Q: What is the worst musical film you have ever seen?

 

A:  I don’t really have a worst, I’ve liked nearly all I have seen. I enjoy musical theatre as well and enjoy seeing the filmed productions. Some of my best memories are from my high school years when Mrs.Morrow, our drama teacher, introduced us to shows like Studs Terkel’s “Working” and “Jacques Brel is Alive and Well and Living in Paris”. Those films were inspirational to my entire life.
 

Q:  What living musician’s life do you think has been over documented?

 

A: I don’t feel there is an over documented issue. The more out there the more we have an effect on people. So if there’s a film about, say, Paul McCartney, and yet there’s been others, those who want to see them all can. But someone who knows nothing about him, only one of the films might look interesting enough for them to view. It’s not a competition between films. They play on each other, build and grow interest.

 

Please note; Eliza’s interviews are done by email. All answers are unedited and come right from the lovely fingertips of her subjects.

 

An Interview with Jordan Casty of Eleven Dollar Bills

 kyle

Jordan Casty is the lead singer for the band Eleven Dollar Bills; here is a link to the band’s first album:

All Our People

 

Q: When did you know you wanted to be a musician?

 

A: I’ve been singing and messing around on instruments for as long as I can remember but something strange happened when I was sixteen and I found out just the slightest bit of music theory.  I felt like I was stepping into a different world and speaking the same, mysterious language all my musical heroes were speaking.  I felt like I had joined a new club and I never wanted to leave.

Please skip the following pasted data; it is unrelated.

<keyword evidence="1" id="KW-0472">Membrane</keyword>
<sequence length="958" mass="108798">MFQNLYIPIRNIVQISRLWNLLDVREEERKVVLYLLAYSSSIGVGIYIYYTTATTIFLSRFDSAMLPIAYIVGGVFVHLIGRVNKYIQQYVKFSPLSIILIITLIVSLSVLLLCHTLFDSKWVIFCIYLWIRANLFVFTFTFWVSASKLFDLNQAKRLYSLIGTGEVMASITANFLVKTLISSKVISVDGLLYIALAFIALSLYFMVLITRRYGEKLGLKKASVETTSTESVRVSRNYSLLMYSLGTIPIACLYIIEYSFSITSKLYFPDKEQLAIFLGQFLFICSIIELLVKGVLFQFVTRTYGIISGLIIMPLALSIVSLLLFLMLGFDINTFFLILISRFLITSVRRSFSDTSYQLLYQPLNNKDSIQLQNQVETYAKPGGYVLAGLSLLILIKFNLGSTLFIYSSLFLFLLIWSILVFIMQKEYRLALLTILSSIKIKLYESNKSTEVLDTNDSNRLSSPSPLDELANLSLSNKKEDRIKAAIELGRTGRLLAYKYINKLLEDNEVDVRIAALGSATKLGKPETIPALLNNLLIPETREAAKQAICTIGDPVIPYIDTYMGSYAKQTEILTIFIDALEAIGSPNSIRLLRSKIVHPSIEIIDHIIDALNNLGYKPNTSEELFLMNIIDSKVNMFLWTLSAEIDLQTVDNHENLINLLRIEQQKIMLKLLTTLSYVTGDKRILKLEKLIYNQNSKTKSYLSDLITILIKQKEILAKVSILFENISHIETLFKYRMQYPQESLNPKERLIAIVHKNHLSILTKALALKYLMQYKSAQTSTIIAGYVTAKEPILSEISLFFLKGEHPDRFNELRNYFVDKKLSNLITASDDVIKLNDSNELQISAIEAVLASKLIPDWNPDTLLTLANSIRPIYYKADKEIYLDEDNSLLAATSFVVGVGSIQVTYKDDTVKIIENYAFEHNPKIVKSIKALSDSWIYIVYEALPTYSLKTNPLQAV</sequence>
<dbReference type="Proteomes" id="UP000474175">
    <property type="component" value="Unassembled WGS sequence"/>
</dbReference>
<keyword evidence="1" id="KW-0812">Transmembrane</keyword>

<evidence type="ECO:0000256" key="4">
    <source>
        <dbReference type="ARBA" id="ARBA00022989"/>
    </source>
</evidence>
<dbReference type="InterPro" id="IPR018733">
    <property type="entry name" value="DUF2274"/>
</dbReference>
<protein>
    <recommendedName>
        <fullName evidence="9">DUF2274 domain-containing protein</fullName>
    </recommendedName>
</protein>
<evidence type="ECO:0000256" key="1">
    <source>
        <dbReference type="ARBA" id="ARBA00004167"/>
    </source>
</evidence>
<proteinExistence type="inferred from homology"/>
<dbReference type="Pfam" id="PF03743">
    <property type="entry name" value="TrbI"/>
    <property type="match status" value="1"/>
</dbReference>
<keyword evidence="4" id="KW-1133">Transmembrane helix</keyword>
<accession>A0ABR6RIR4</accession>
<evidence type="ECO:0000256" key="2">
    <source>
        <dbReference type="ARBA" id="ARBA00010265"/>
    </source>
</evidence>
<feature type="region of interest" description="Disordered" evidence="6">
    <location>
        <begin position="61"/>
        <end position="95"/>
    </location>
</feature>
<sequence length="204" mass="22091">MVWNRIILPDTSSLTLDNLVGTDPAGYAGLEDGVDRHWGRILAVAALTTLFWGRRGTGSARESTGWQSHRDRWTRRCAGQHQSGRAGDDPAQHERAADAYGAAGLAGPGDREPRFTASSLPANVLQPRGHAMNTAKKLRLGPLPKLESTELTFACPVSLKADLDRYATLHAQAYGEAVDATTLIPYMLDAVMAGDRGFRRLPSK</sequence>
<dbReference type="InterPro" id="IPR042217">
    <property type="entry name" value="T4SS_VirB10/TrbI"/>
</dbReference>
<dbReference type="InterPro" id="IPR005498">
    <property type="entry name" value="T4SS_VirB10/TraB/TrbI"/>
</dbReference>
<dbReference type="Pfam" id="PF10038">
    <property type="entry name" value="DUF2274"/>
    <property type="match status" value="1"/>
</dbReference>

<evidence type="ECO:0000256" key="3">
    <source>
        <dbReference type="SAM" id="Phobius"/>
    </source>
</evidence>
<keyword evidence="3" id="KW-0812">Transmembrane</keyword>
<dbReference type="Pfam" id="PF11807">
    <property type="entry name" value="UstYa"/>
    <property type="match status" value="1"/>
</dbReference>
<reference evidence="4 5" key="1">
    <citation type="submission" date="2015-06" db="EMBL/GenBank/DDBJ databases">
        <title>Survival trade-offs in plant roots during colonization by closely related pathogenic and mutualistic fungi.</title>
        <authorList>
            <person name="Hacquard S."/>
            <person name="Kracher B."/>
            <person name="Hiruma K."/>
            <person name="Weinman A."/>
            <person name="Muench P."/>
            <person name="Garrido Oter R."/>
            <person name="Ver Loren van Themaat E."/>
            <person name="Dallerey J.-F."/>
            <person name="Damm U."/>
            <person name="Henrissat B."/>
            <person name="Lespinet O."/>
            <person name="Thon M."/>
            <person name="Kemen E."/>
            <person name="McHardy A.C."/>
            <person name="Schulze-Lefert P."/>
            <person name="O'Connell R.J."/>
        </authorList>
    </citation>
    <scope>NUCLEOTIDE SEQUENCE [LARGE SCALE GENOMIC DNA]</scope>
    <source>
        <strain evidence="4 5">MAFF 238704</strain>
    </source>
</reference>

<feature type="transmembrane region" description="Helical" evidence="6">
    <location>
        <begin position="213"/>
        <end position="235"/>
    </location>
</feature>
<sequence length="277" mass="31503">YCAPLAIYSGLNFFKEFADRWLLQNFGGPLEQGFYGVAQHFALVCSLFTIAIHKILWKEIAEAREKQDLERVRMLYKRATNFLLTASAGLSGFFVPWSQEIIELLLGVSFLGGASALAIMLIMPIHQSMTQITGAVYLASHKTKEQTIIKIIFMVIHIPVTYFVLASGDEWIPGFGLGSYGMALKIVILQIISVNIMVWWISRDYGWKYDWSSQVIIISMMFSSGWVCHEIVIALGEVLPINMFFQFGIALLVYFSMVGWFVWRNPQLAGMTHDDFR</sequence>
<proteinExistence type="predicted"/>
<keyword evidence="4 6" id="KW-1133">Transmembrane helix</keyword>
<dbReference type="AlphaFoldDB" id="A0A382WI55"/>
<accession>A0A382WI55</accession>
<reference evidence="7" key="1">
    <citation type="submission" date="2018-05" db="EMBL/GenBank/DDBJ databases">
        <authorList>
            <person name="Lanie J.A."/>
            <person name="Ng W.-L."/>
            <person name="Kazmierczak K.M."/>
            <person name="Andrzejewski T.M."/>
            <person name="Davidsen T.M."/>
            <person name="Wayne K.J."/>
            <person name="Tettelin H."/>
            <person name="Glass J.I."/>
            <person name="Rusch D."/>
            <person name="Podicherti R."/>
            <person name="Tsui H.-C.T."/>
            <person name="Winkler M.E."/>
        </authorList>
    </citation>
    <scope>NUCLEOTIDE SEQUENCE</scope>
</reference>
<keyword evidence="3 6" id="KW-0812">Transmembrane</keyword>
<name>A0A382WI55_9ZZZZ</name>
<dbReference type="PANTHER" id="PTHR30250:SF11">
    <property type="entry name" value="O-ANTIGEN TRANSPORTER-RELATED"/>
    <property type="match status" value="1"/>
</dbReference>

Q: What is your creative process?

 

A: My creative process starts with drinking a whole bunch of coffee and messing around with my guitar or piano.  I feel around in the dark, humming melodies and fiddling on the guitar until something sounds like the beginning of a real idea.  Some melody that feels sturdy enough to build on or some group of words that sparks a song idea.  It’s just a construction job from there.  That’s how our new single ‘Waves’ came about.  Some mumble sounded like the key to a joyful idea about serious fun.  A couple hours later we’d fashioned up a whole new chapter of our musical lives.

 

Q: What is the overall theme of your album, All Our People?

 

A: The All Our People EP is about bringing people together through celebration of life.  It’s about amplifying experience across the entire spectrum of emotion so that life becomes a deeper and more exciting ride.

 

Q: Did Bob Dylan inspire your name or is there another meaning behind it?

 

A: Bob Dylan has been my favorite songwriter since I started diving deeply into his work during my college years.  I felt like if I named my band after one of his lyrics, I might be able to direct a bit of whatever spirit has been speaking through him to come through me for a while.

 

Q:  How did you and the other band members get together in the first place?

 

A: This incarnation of the band came together in Los Angeles and we all met through playing music in the bars out here.  There are so many places to see killer live music in LA and when I got out here, I just started talking with everybody I thought was great after they got off stage.  We’d jam and play some trial-shows together and then it congealed into the lineup you see today.

 

Q:  What kind of day job do you have and how does it influence your music?

 

A: I drive a bit of Uber when the music money is slow.  I like to talk with my passengers if it feels like they’re open to it.  I feel like it helps in my songwriting to get so many different people’s stories.  The more varied your perspective, the more powerfully you can write.

 

Q: Your recording is very professional sounding! How did you get the album financed?

 

A: Thank you for the kind words!  Our producer Jim Huff is indeed a master craftsman.  And a master with the budget!  He called in a lot of favors to get this record made and we had a bit of family funding for whatever we weren’t able to cover ourselves.